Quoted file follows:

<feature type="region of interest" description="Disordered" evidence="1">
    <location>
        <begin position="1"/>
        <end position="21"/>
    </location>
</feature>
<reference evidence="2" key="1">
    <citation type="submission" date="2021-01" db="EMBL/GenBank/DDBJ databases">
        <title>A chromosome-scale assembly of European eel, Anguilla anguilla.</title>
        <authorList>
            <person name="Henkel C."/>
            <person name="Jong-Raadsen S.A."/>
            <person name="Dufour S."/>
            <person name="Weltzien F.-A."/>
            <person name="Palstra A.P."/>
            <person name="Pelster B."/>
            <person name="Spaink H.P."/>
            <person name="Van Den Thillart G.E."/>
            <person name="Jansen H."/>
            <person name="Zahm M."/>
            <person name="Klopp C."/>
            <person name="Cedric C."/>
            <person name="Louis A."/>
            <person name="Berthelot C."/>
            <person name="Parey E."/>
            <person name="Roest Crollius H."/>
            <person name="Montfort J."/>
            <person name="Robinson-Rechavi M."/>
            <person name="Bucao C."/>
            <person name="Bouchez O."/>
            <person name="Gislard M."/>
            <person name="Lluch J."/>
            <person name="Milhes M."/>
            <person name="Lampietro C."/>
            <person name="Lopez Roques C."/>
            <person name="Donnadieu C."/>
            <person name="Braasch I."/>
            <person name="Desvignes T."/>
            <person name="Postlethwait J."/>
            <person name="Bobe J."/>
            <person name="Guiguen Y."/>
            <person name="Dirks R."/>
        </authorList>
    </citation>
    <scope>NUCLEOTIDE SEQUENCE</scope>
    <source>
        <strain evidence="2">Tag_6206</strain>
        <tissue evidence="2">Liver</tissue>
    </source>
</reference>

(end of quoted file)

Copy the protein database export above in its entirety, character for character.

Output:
<feature type="region of interest" description="Disordered" evidence="1">
    <location>
        <begin position="1"/>
        <end position="21"/>
    </location>
</feature>
<reference evidence="2" key="1">
    <citation type="submission" date="2021-01" db="EMBL/GenBank/DDBJ databases">
        <title>A chromosome-scale assembly of European eel, Anguilla anguilla.</title>
        <authorList>
            <person name="Henkel C."/>
            <person name="Jong-Raadsen S.A."/>
            <person name="Dufour S."/>
            <person name="Weltzien F.-A."/>
            <person name="Palstra A.P."/>
            <person name="Pelster B."/>
            <person name="Spaink H.P."/>
            <person name="Van Den Thillart G.E."/>
            <person name="Jansen H."/>
            <person name="Zahm M."/>
            <person name="Klopp C."/>
            <person name="Cedric C."/>
            <person name="Louis A."/>
            <person name="Berthelot C."/>
            <person name="Parey E."/>
            <person name="Roest Crollius H."/>
            <person name="Montfort J."/>
            <person name="Robinson-Rechavi M."/>
            <person name="Bucao C."/>
            <person name="Bouchez O."/>
            <person name="Gislard M."/>
            <person name="Lluch J."/>
            <person name="Milhes M."/>
            <person name="Lampietro C."/>
            <person name="Lopez Roques C."/>
            <person name="Donnadieu C."/>
            <person name="Braasch I."/>
            <person name="Desvignes T."/>
            <person name="Postlethwait J."/>
            <person name="Bobe J."/>
            <person name="Guiguen Y."/>
            <person name="Dirks R."/>
        </authorList>
    </citation>
    <scope>NUCLEOTIDE SEQUENCE</scope>
    <source>
        <strain evidence="2">Tag_6206</strain>
        <tissue evidence="2">Liver</tissue>
    </source>
</reference>